Carolina Rig

Carolina Rig Materials Diagram

The Carolina rig presents a soft plastic bait in a weightless fashion that is extremely natural to bass and other predatory game fish. It is an excellent rig for bottom fishing in both fresh water and salt water environments.

The Carolina rig, also known as the C-rig, is a long-standing favorite bait presentation for anglers for bass fishing. It’s easy to create and extremely versatile. It’s one of the few fishing rigs that performs as both a fish catcher and fish finder. It is the go-to rig when you need to cover a lot water quickly. The C-rig is a bottom fishing rig and can be fished from shore or boat. It is all-time classic rig for bass fishing.

While similar to the Texas rig, most anglers feel the Carolina rig provides a more natural presentation. With the Carolina rig the lure and hook are attached to the leader line that trails behind the weight. As the C-rig is retrieved along the bottom, the lure and hook dart behind the weight which stirs up silt and sediment as it clacks along the bottom attracting the attention of feeding fish.

Another big advantage of the Carolina rig over the Texas rig, Whacky rig and similar presentations is that it can be fished faster. You can drag the Carolina rig across the bottom without compromising the weightless presentation. This not only allows you to cover more area, but you can also get your bait in front of more fish in less time.

The Carolina rig is often used for fishing deeper water, but it can also be used in the shallows. In fact, in a Bass Master Open bass fishing tournament on Ross Barnett Reservoir in Mississippi the winner was using a Carolina rig in just a few feet of water. The C-rig be fished in the shallows from shore, or from boat off shore.

The Carolina rig is simple and straight forward to setup. The are 7 components to a Carolina rig. The main line, leader line, weight, plastic bead, swivel, hook and soft plastic bait.

Carolina Rig

Main lineYou can use either braided or fluorocarbon abrasion-resistant line. Some anglers prefer a strong braided line for fishing deeper water and when the bottom is rocky. A 15-25 lb test fluorocarbon line will also work and provides great hooksets.
Leader line1' to 4' of 12- to 15-pound monofilament or fluorocarbon. When fishing clear water you want a leader line that is not going to be visible to fish. For clear deep water use a longer leader line. For grass beds, or when there is a little cover, use a shorter leader line.
WeightA heavier bullet style or egg slip weight usually between 1/4 oz and 1 oz for freshwater fishing and 1/2 oz and 3 oz for saltwater fishing. Using a bullet style weight will help prevent snagging. A hollow bullet style with a rattle inside is also available for maximum sound. (For best performance use a higher density tungsten weight.)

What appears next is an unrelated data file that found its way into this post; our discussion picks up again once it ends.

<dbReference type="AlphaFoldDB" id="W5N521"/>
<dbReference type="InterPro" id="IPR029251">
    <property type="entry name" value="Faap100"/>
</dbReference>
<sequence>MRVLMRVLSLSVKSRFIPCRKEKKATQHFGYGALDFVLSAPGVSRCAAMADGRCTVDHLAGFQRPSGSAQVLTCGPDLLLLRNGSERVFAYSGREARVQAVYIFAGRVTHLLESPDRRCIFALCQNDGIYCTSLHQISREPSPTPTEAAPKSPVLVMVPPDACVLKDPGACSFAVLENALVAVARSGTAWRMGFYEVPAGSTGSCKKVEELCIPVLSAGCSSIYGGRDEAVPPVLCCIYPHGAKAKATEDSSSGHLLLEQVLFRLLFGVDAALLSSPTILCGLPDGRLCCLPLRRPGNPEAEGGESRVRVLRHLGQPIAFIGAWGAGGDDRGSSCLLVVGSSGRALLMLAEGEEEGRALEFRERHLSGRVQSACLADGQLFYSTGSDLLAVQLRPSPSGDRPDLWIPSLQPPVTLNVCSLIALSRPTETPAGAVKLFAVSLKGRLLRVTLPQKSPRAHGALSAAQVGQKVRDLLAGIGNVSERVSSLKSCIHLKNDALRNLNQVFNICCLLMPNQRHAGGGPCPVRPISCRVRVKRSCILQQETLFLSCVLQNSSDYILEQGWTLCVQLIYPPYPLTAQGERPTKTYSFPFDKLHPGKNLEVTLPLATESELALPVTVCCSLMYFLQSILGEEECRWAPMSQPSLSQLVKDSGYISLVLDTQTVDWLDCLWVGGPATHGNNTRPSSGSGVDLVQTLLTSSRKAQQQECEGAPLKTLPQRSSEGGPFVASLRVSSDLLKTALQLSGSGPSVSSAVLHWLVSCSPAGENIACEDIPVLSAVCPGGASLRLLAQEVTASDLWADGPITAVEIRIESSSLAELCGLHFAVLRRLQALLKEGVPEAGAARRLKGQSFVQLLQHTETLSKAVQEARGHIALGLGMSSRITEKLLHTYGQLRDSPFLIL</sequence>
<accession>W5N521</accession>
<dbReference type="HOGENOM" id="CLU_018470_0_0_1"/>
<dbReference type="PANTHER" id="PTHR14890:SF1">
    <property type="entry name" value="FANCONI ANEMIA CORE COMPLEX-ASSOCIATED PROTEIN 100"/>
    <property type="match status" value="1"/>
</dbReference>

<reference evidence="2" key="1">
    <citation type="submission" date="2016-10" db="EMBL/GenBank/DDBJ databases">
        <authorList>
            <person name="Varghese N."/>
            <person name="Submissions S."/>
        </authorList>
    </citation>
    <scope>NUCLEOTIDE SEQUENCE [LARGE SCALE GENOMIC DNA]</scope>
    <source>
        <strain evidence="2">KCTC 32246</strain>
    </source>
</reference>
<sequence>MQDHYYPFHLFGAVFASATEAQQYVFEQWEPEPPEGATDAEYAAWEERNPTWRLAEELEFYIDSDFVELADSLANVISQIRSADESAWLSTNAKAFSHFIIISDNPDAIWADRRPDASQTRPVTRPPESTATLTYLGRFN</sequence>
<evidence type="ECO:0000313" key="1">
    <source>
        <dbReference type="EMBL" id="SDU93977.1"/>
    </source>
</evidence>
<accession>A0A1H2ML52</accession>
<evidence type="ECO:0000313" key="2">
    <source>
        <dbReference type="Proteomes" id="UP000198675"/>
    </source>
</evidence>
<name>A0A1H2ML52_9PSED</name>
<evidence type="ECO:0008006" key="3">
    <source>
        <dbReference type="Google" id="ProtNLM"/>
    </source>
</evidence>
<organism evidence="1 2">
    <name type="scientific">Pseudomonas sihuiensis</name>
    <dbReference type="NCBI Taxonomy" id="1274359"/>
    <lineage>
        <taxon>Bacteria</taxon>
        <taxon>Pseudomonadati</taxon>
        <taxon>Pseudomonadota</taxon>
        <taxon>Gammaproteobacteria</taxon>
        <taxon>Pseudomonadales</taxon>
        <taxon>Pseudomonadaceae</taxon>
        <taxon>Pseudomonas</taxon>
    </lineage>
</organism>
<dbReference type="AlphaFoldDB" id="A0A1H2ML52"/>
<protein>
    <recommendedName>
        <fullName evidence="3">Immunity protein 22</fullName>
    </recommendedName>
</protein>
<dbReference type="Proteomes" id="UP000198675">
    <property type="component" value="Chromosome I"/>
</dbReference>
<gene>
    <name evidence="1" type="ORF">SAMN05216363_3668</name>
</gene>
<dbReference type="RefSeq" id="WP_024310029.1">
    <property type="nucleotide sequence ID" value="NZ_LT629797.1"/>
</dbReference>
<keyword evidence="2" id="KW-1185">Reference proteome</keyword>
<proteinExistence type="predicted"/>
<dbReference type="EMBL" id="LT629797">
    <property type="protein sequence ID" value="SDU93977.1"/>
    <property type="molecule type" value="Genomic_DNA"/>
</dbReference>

Bead(s)You can use glass or plastic beads, but plastic beads are preferred. The bead protects the knot connecting the main line to the swivel from being hit by the slip weight. It also creates a clacking sound to attract fish. A 6mm holographic orange plastic bead provides flash.
Bobber stopWhen using a hollow bullet weight with a rattle inside, a bobber stop can be used instead of a bead to keep the weight from sliding down the main line into the knot.
Swivel#7 barrel swivel or roller swivel. The roller swivel is designed specifically for the Carolina rig. Use a heavy duty swivel that spins freely. Note: If you want to simplify your C-rig presentation, a swivel sinker can be used in place of a traditional swivel and weight.
HookThe go-to hook for the Carolina rig is a size 2/0 to 5/0 extra wide gap hook (EWG), but a traditional/off-set worm hook or straight shank hook will also work. Hook size will be determined by the size of your soft plastic lure and target fish.
Soft plastic baitPlastic worms (6-10 inches) and Ribbon Tail Worms are most common. The C-rig can also be equipped with a variety of creature style baits. When fish are finicky, a reaper or grub will often get a bite. Floating baits can also be used on a C-rig and create a unique presentation effective on muddy bottoms or in grassy areas where a suspend bait works well.
Clacker (optional)A clacker can be added to C-rig to produce additional noise as the rig is retrieved. When a bullet weight with a rattle is used, a clacker typically isn't necessary.

The following are detailed steps for setting up and rigging a Carolina rig.

Step 1. Add your weight to the line. Slide a 1/4 to 2 oz bullet or egg weight onto your main fishing line. For freshwater fishing, you’ll want to use a heavier weight (3/4 oz or larger) for deeper water (over 8 feet) and a smaller weight (1/4 – 1/2 oz) for shallower depths (under 8 feet). The weight should slide up and down the line.

Step 2. Add your bead or bobber stopper. Slide a 6mm glass or plastic bead to the line behind the weight. The bead will protect the knot from being hit by the sliding weight and produces a noise to attract fish as it clacks against the weight. (An optional bobber stopper can be used instead of a bead to inhibit the weight from slidding down and hitting against the knot.)